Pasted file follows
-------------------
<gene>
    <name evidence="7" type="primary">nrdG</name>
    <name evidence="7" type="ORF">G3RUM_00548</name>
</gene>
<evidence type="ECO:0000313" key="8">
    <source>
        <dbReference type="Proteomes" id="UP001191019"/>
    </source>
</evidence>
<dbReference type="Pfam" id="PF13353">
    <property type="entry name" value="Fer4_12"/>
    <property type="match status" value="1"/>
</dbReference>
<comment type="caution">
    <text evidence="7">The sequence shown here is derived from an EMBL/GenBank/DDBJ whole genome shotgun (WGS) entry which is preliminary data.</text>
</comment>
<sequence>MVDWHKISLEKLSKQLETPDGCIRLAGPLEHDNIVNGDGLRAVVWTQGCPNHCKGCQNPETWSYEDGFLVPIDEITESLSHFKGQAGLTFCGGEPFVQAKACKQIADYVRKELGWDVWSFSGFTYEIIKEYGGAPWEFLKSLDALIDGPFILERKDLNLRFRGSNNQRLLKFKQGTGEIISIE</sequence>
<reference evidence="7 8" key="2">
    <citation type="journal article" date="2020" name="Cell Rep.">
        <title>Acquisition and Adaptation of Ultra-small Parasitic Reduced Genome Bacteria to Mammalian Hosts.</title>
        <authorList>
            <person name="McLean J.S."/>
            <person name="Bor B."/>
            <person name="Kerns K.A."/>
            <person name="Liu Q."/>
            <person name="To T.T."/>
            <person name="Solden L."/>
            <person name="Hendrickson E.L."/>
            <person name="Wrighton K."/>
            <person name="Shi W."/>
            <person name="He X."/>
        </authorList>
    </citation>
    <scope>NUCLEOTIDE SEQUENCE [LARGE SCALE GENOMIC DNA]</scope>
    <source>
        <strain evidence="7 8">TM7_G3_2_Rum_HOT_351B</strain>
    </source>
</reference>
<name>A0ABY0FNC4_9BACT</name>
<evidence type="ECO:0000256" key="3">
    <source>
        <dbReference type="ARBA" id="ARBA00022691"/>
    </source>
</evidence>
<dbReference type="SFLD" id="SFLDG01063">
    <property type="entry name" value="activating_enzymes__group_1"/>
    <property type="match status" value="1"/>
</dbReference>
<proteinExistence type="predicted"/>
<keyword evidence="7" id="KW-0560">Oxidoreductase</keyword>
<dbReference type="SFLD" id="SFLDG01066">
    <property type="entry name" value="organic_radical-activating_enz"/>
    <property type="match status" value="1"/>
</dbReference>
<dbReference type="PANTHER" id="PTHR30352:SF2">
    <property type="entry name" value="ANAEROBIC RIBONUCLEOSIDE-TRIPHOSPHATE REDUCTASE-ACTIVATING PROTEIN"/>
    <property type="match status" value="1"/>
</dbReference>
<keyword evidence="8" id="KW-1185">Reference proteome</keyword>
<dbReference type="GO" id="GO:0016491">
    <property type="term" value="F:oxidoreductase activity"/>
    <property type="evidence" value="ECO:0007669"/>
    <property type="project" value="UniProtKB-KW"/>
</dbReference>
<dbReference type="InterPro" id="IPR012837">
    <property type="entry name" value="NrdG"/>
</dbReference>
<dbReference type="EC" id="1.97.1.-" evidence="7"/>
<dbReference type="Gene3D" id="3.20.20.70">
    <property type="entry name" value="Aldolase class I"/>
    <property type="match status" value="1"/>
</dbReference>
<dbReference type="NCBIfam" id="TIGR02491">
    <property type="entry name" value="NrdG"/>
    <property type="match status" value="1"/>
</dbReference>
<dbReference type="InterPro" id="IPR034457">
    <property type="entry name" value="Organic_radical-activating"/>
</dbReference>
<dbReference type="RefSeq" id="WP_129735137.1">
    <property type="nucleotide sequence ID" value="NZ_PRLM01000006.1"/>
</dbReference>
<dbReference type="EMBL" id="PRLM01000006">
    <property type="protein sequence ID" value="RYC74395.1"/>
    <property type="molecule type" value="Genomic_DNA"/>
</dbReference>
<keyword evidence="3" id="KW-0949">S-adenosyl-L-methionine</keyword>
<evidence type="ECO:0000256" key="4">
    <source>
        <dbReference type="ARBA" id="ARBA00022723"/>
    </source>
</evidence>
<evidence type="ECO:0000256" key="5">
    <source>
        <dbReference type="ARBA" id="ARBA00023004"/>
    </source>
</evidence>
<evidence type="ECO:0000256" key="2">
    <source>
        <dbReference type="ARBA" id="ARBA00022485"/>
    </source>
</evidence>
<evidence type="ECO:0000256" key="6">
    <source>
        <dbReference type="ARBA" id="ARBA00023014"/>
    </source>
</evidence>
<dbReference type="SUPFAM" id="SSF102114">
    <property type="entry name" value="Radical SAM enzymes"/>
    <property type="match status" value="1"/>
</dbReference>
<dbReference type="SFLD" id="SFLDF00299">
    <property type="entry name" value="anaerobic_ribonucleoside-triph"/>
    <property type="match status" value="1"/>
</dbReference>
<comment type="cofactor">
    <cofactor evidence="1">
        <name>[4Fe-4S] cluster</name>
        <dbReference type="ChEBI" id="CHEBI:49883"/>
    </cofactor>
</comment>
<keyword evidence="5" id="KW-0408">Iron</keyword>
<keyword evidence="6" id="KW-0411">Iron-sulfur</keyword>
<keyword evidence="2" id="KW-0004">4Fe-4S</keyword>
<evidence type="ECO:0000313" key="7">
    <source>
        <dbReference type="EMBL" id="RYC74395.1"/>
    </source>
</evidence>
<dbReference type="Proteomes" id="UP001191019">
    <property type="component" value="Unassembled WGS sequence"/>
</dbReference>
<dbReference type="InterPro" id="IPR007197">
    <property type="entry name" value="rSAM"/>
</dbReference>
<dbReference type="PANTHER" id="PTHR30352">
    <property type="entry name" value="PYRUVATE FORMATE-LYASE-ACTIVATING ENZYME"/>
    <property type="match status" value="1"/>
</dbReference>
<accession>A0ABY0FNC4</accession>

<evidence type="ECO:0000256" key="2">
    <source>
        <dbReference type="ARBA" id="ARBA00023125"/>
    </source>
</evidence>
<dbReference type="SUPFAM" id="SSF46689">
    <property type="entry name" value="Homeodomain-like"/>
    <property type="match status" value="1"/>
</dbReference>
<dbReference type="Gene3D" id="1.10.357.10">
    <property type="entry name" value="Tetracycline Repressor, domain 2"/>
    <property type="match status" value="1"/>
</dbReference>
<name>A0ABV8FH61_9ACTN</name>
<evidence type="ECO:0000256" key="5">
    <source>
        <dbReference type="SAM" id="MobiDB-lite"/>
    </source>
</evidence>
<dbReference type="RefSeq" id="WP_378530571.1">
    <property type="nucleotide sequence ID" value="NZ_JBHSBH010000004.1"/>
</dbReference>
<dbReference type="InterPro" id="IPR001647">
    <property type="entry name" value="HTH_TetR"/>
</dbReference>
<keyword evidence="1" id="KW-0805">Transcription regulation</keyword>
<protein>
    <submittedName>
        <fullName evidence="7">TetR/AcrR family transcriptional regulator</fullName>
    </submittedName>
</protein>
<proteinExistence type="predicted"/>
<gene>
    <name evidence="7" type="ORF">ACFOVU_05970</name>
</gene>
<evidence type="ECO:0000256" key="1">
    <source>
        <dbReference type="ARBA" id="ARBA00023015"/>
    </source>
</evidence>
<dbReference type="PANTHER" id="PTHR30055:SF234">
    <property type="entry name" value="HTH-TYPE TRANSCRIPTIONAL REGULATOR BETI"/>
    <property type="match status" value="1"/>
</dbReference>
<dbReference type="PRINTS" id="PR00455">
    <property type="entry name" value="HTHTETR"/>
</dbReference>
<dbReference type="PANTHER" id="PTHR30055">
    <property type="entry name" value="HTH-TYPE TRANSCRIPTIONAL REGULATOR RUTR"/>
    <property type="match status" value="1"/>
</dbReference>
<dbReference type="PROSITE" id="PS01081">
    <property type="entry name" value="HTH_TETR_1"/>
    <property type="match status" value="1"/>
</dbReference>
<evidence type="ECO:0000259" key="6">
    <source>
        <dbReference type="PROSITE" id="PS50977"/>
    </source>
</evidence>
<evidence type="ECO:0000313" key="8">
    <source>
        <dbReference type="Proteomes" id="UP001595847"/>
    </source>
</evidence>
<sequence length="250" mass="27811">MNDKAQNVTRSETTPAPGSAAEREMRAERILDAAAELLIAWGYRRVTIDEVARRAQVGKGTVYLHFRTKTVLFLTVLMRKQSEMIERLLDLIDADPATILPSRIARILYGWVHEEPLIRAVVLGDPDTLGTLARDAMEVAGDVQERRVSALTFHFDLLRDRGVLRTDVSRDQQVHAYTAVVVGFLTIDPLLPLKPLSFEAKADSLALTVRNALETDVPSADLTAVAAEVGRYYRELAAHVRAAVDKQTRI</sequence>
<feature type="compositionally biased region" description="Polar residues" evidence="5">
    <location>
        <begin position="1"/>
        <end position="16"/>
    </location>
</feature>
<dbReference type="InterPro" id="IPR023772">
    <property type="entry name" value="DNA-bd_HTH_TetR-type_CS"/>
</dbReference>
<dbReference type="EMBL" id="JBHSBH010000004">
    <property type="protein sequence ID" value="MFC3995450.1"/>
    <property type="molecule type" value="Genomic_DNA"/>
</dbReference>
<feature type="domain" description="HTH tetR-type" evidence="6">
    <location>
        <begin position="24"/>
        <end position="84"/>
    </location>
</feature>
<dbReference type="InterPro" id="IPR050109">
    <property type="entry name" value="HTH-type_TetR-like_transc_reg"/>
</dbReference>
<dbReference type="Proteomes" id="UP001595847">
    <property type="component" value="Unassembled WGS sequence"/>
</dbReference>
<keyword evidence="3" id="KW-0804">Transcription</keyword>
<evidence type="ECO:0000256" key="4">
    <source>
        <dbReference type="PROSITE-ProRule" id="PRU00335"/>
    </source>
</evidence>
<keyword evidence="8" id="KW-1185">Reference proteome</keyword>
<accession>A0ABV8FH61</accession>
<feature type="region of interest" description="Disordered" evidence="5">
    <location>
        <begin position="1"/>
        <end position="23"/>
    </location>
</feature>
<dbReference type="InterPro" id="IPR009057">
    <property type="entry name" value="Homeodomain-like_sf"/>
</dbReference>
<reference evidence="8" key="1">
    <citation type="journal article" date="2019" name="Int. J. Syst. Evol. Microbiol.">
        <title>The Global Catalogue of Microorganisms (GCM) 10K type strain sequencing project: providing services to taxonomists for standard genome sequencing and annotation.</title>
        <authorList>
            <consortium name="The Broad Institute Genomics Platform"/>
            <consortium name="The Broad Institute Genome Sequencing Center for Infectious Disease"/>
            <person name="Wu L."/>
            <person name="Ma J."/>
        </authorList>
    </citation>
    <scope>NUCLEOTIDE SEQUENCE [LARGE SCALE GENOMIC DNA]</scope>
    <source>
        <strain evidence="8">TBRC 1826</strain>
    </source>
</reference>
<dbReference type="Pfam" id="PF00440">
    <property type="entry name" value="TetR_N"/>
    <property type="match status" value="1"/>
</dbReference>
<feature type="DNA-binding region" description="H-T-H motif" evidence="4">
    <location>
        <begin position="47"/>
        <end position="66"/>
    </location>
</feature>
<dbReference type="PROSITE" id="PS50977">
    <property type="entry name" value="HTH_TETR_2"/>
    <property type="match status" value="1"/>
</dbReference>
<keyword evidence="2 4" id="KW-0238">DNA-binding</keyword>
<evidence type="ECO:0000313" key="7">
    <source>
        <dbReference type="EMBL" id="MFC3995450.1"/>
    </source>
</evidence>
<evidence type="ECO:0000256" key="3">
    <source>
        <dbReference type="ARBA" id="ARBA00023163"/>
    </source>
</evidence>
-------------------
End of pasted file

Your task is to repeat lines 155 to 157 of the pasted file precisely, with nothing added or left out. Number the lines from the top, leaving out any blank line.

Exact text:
<evidence type="ECO:0000256" key="5">
    <source>
        <dbReference type="SAM" id="MobiDB-lite"/>